- Who is Sysmex?
- News and Events
- Life Science
- Solution provision
- Knowledge Centre
- Clinic & laboratory
Select your local website
Manual differentials of white blood cell counts are tricky, labour-intensive and generally take between 2 and 10 minutes per smear. Their method has not changed much in decades. But the quality, ergonomics and automation of microscopes have. Digital imaging (DI) can now make your work as a lab user far easier, more effective and more efficient.
Manual differentials demand a strong combination of experience and training to achieve an acceptable level of competency. Specific identification of individual white cells occurs by subjective interpretation of various cellular features. This is influenced by how a cell appears relative to other cells on the slide. Often there are atypical forms of a cell type present due to disease and the treatment that is being administered at the time. Since it is not uncommon for technologists to disagree on the identity of a cell, laboratories struggle to improve the consistency of results.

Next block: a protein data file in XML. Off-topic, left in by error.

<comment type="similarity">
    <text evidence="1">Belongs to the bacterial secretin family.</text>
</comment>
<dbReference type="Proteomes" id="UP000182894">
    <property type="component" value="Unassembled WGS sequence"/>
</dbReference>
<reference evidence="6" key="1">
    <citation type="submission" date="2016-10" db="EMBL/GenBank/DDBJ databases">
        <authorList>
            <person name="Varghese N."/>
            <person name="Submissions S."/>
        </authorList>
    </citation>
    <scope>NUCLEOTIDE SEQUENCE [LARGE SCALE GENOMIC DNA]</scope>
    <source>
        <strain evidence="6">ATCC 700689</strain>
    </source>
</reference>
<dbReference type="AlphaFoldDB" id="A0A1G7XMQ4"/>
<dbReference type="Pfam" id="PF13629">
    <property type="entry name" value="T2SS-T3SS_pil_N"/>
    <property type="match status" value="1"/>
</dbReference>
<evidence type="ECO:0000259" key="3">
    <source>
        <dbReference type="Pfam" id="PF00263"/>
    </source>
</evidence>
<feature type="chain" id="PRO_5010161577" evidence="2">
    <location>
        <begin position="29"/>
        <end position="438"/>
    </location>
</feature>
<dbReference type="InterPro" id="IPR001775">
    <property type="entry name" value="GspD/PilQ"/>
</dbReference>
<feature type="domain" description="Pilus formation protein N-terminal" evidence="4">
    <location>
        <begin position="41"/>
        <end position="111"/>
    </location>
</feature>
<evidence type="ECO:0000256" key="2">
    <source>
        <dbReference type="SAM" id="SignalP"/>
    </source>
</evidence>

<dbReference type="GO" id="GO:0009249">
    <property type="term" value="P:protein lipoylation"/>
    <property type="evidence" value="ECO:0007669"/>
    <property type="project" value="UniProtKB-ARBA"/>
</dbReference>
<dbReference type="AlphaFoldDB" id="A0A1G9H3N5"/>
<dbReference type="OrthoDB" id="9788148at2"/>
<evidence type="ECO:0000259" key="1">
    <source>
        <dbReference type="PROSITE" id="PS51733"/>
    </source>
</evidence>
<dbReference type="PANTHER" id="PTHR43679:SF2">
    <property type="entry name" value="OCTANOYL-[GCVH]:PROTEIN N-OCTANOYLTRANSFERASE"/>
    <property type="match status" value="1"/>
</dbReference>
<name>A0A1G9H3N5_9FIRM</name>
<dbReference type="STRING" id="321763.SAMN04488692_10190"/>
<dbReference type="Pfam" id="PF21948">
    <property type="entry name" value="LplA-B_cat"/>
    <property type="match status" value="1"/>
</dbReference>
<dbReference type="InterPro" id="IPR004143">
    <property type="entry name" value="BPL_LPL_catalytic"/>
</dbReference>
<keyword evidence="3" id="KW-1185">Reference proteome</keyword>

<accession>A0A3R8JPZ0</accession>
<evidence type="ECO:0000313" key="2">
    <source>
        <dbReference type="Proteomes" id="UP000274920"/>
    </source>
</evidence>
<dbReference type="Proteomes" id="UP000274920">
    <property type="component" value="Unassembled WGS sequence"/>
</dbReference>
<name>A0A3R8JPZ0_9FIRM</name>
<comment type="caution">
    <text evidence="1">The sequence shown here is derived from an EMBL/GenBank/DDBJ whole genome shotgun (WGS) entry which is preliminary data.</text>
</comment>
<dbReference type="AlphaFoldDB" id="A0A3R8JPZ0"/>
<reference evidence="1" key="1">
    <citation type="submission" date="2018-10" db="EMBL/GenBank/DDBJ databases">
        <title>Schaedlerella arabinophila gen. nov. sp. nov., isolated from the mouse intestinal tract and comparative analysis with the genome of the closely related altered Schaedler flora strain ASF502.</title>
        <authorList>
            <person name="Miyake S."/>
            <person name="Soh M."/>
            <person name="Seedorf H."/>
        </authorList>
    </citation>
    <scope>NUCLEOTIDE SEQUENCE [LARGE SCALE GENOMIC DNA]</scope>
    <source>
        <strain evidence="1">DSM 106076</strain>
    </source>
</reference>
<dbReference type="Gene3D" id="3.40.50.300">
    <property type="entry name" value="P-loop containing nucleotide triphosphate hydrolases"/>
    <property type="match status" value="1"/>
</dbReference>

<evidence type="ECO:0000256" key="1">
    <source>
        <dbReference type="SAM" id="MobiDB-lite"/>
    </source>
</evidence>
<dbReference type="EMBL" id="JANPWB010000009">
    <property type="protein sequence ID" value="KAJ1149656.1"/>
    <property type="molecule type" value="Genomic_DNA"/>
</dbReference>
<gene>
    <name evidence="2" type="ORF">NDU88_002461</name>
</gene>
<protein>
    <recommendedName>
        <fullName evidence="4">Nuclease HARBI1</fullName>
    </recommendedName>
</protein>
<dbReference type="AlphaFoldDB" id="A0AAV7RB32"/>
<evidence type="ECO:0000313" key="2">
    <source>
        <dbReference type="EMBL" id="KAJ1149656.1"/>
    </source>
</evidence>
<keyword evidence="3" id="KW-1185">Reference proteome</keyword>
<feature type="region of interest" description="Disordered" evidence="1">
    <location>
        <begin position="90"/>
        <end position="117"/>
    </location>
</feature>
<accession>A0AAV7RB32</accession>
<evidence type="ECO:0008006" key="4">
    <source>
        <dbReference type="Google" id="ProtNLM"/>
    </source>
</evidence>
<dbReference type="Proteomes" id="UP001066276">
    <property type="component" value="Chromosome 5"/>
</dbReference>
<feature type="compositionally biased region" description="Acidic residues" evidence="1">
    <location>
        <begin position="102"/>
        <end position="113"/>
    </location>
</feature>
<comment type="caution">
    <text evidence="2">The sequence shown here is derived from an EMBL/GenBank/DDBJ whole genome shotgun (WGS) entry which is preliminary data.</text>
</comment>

Our digital imaging solutions help. First, one of the benefits of DI is standardisation. Since the DI devices use the same processes each time, the devices always classify the cells present in the same way. This eliminates the potential for human misclassification. Second, since the feature parameters are compared to a standardised neural network database accuracy is significantly increased too.
You will also save time. First, the system finds the cells automatically instead of through manual counting. Second, all cells are presented on a single screen so that you see at a glance whether the sample is normal or not – in manual counting one can only view cells individually. Finally, data is generated and stored electronically so it is available at all times. This eliminates data input requirements and lets you compare new data to patients’ historical images.
Digital imaging reduces labour costs and can shift labour to more valuable activities. And thanks to the improved standardisation and classification accuracy, can potentially improve the quality of patient care.